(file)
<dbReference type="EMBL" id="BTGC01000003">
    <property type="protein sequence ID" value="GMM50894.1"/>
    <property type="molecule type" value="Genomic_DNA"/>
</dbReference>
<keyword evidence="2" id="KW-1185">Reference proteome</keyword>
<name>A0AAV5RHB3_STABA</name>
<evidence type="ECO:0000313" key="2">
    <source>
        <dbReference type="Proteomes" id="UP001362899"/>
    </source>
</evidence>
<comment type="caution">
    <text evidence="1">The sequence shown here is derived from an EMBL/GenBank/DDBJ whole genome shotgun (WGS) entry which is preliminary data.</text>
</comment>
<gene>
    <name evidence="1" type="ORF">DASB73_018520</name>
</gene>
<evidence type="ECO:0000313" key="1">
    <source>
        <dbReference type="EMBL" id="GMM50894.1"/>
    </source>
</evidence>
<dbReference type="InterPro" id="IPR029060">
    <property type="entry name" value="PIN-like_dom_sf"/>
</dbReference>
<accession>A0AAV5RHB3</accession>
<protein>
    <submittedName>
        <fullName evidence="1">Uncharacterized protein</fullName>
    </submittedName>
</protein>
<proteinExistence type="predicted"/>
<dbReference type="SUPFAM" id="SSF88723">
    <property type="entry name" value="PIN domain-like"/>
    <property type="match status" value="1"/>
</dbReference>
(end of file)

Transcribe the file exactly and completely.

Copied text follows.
<dbReference type="EMBL" id="BTGC01000003">
    <property type="protein sequence ID" value="GMM50894.1"/>
    <property type="molecule type" value="Genomic_DNA"/>
</dbReference>
<keyword evidence="2" id="KW-1185">Reference proteome</keyword>
<name>A0AAV5RHB3_STABA</name>
<evidence type="ECO:0000313" key="2">
    <source>
        <dbReference type="Proteomes" id="UP001362899"/>
    </source>
</evidence>
<comment type="caution">
    <text evidence="1">The sequence shown here is derived from an EMBL/GenBank/DDBJ whole genome shotgun (WGS) entry which is preliminary data.</text>
</comment>
<gene>
    <name evidence="1" type="ORF">DASB73_018520</name>
</gene>
<evidence type="ECO:0000313" key="1">
    <source>
        <dbReference type="EMBL" id="GMM50894.1"/>
    </source>
</evidence>
<dbReference type="InterPro" id="IPR029060">
    <property type="entry name" value="PIN-like_dom_sf"/>
</dbReference>
<accession>A0AAV5RHB3</accession>
<protein>
    <submittedName>
        <fullName evidence="1">Uncharacterized protein</fullName>
    </submittedName>
</protein>
<proteinExistence type="predicted"/>
<dbReference type="SUPFAM" id="SSF88723">
    <property type="entry name" value="PIN domain-like"/>
    <property type="match status" value="1"/>
</dbReference>